SAT signage program

Wayfinding system for the newly renovated building
Montréal, 2011

The Society for Arts and Technology (SAT) is a center dedicated to research, creation, production, education and dissemination of the digital culture. Every year, it produces about 240 events, attracting over 80 000 people. In 2010-2011, the SAT’s building, located in the heart of downtown Montréal, went under major renovations. Most notably, they added a third floor called the Sensorium, which is comprised of the Foodlab and the Satoshère — a 60 foot diameter planetarium-like dome for immersive projections.

Pierre-Alexandre and I were given the mandate to develop the signage program that would help the general public, special guests and also SAT’s employees navigate through the multiple levels to find where departments and dedicated spaces are located.

The first step was, with the help of the SAT’s directors and the staff, to identify which spaces were to be dedicated to whom and what, as the renovations were still ongoing when we started the project in July 2011.

For the second step, the question of public, semi-public and private spaces quickly arose, prompting us to identify the types of users that would use particular spaces at different times during the day. With that settled, we started working on a circulation pattern for each of them, which helped us determine the information hierarchy, and where to install directional signs and what their content should be.

Once the identification and the directional signs were approved by the SAT, we started working on the look and feel of what would become a permanent part of this well-known urban hub. The main challenge was to create a visual identity that would be subtle enough to blend into the decor to not be in the way of other signage installed for punctual events. We decided to base our concept on a typeface that would represent both the simplicity of the architecture and the decidedly cutting-edge side of the SAT’s core activities. We chose the ‘IRMA‘ typeface from Typotheque as it’s a modern, geometric and all-caps typeface.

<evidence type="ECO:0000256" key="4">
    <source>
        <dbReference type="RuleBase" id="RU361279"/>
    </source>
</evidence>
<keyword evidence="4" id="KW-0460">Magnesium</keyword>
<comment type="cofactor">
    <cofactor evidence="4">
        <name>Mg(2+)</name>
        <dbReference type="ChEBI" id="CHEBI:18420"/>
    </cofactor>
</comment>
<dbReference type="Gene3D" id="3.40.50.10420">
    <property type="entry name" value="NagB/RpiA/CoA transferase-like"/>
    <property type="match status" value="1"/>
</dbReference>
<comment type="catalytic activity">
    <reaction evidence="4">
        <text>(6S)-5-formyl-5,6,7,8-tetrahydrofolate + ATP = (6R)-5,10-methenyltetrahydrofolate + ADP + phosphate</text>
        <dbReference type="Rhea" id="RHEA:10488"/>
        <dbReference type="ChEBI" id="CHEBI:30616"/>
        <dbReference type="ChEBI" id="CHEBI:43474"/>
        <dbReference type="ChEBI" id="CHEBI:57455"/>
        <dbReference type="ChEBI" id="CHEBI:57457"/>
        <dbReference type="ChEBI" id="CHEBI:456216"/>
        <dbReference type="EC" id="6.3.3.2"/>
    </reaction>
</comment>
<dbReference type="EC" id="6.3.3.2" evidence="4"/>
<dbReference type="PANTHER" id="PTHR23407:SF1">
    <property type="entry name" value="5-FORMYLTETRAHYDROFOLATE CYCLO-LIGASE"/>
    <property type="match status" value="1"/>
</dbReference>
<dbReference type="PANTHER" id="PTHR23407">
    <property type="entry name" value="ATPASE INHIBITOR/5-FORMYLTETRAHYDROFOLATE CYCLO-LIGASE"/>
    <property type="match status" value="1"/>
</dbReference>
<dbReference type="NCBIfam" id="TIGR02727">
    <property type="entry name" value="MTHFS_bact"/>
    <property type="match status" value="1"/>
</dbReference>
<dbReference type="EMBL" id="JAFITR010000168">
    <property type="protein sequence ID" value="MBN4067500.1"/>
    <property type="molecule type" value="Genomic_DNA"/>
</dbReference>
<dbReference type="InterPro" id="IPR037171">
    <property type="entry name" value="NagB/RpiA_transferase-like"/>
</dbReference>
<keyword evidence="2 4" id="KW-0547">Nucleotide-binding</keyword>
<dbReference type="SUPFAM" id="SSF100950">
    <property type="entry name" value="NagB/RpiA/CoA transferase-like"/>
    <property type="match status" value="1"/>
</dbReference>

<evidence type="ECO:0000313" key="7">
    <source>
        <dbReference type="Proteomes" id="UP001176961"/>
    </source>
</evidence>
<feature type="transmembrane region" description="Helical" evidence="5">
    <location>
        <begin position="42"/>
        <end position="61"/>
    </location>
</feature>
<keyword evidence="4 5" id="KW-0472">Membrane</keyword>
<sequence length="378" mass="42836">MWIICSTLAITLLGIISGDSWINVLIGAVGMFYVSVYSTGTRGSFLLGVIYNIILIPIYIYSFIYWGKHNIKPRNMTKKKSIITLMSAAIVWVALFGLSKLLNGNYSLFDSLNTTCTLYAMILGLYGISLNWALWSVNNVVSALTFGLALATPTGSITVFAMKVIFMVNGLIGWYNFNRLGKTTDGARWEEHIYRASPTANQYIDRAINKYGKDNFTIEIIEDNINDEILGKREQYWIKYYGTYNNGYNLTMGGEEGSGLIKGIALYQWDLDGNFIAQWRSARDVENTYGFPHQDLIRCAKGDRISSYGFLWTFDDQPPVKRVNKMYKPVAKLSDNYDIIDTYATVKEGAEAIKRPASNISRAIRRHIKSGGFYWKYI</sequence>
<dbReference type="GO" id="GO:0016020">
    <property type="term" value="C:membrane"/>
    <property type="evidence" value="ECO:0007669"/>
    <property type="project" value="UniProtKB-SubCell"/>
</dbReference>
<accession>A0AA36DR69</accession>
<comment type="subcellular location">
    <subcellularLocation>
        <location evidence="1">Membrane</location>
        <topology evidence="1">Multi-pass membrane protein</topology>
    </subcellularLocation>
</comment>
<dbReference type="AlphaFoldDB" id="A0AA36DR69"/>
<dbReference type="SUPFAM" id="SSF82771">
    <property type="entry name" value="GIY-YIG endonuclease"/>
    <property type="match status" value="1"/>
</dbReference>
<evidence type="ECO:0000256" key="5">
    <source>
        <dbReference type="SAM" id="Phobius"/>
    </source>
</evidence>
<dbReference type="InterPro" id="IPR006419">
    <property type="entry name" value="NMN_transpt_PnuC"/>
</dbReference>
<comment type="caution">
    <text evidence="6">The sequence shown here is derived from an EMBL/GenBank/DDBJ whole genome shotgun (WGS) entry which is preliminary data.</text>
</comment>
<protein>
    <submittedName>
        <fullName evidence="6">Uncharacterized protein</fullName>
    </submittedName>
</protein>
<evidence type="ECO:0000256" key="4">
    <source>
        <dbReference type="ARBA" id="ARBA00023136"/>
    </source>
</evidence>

An exciting part of the development was the creation of custom pictograms for the ladies and gentlemens washing cabinets. Since skirts and pants are no longer distinctive of gender, we’ve stripped the visual representation of female and male to their simplest expression. The result: a stylized and jolly naked duo.

We followed basic standards of signage programming to determine the size of the lettering and height of each sign. We used applied vinyl on windows when it was possible and for the walls, we used printed ink on frosted acrylic plaques, creating a soft drop-shadow along the black lines.

The only grand gestures we’ve made for the signage is a 9 foot tall shortlist of what can be found on every level applied to the wall inside of the main entrance. Additionally, a 3 foot wide SAT logo, cut in thick aluminum sheet, was installed on the building’s street facade.

Special thanks to Véronique Béland and her team at Lamcom for the production of the acrylic plaques and vinyl lettering.

  • Aluminum logo on the street facade.
  • 9 feet tall list in the main entrance showing the 4 levels occupancy for a better understanding of the activities on each one of them.
  • Close up of the wall applied vinyl letters.
  • Ladies and gentlemen toilets pictograms. Since skirts and pants are no longer distinctive of gender, we've striped them down to there most simple expression.
  • Vinyl letters applied on windows to describe what one can find behind those specific doors.
  • Work in progress. Color coded post-it showing space identification and directional signage sign for the "Level 0".
  • Work in progress. Level 0 plan, indicating public (yellow) and semi-public (pink) spaces. Also showing the positioning of future signs with the same color code as the post-it above.
  • Heights for each type of signage according to the surface type and location.
  • Floor plans of every levels with indication of signs placement.